The principle here is to affect the tone/sound with the pedals, not have a cascading boost effect. While sometimes that is wanted in the guitar world, it is much more rare in the bass world. The goal is to end up with a somewhat consistent volume no matter what combination of pedals you have engaged as you play. Think about a live setting... you don't want to have to run and adjust the amp volume every time you turn a pedal on or off. :)

    Also note that if you are using some heavy EQ in a pedal (or an EQ pedal!) that significantly boosting the lows will effectively increase the signal/voltage at your amp's input and could also lead to clipping before you would expect.

    Have fun and experiment!
     
  7. Foz

    Foz

    Jul 26, 2008
    Jax FL USA
    Put a piece of tape over the clip light - use your ears.
     
  8. lug

    lug Supporting Member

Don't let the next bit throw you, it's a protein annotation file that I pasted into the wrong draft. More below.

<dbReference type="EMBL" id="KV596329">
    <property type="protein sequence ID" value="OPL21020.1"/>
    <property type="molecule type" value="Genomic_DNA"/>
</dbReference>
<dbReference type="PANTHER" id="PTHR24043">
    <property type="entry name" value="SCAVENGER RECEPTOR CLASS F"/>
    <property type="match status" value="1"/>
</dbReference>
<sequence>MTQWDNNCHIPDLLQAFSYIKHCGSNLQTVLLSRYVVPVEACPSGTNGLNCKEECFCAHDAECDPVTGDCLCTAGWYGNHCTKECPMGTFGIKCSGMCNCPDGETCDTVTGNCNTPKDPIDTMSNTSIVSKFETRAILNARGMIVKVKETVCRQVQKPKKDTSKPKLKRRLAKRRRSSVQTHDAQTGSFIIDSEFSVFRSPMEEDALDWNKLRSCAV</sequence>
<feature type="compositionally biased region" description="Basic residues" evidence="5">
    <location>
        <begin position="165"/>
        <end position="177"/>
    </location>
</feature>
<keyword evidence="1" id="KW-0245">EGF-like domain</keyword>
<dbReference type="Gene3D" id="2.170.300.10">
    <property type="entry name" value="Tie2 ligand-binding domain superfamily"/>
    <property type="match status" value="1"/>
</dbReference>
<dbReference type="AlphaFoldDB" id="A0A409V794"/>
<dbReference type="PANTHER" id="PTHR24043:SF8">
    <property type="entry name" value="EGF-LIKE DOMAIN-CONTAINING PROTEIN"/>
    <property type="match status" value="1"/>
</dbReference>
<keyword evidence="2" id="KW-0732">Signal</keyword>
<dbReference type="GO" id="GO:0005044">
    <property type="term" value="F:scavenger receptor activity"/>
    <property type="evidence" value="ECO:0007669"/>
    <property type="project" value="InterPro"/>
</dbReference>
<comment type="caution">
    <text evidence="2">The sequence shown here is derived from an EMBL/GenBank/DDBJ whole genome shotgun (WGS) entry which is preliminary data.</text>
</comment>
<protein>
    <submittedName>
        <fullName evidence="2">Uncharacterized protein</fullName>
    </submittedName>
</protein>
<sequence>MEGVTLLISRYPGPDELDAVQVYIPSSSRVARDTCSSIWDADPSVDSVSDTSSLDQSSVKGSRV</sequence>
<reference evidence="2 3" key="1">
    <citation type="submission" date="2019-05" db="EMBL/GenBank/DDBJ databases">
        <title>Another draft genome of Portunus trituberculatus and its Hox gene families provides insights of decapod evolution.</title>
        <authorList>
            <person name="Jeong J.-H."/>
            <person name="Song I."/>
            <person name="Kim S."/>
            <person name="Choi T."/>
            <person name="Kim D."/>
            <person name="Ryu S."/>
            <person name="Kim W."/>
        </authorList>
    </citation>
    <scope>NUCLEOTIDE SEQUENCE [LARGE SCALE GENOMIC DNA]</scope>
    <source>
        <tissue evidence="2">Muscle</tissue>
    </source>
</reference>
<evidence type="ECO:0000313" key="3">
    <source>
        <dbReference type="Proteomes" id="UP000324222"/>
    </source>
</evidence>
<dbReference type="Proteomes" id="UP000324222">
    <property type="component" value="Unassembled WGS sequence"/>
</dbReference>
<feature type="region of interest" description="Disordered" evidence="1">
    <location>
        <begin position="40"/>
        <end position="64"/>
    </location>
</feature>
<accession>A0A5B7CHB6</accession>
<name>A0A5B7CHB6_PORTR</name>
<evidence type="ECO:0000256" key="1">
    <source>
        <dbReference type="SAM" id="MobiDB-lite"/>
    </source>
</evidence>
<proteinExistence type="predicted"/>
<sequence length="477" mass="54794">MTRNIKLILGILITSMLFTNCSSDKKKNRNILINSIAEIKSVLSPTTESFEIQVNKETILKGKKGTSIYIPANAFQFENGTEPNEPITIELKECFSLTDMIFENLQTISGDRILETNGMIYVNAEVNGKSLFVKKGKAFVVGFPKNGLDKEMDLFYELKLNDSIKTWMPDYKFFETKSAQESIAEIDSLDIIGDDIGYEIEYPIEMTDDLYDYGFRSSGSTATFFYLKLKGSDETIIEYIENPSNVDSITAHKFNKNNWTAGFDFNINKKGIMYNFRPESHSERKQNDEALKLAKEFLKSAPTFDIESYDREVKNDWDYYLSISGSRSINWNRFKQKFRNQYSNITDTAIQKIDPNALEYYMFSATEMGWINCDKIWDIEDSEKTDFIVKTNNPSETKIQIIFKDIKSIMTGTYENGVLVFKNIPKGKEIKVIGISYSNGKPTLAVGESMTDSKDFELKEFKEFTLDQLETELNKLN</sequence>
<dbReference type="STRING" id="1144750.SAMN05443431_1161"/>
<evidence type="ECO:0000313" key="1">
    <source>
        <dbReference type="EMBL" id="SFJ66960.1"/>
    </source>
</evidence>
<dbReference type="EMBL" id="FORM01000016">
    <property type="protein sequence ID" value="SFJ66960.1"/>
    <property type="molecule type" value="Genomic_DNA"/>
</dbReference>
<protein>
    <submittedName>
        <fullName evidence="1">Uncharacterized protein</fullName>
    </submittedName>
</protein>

Feb 11, 2005
    League City, Tx
    FYI, clipping at the input will not damage your amp. Also, are you using the -10dB input pad whilst this is happening?
     
    Rabidhamster likes this.
  9. Bassdirty

    Bassdirty

    Jul 23, 2010
    CT
    Or, if that doesn't work, all of them. :thumbsup:



    Seriously?. I thought that was only for check engine light in cars..?..
    Well, I'll be. The more ya know.. :roflmao:
     
    wcriley likes this.
  10. juledude

    juledude The Monique and Simone Preamplifer guy. Gold Supporting Member Commercial User

    Dec 10, 2006
    Santa Cruz, CA
    Owner and creator of Jule Amps: Monique and Simone and Bass Amps
    Made the mistake, years ago, of using Red lights for Clip indicators on a few amps. Everybody, including the audience, would freak out because of the flashing Red light. For some players/friends it was Red half the time with no degradation of sound.

    Changed all Clip lights to Blue. Now, I like to think Bob Weir would approve.

    Seriously, it entirely depends on where the amplifier module designer, usually some non-bass player in his not-to-clean sweatpants, working late at night, want the Clip light to turn on. You would think there was a Clip standard. Alas, there is none. I agree with some of the other good folks here who suggested listening is often better than the light.
     
    Haroldo, Al Kraft, Tim Skaggs and 4 others like this.
  11. telecopy

    telecopy

    Dec 6, 2009
    USA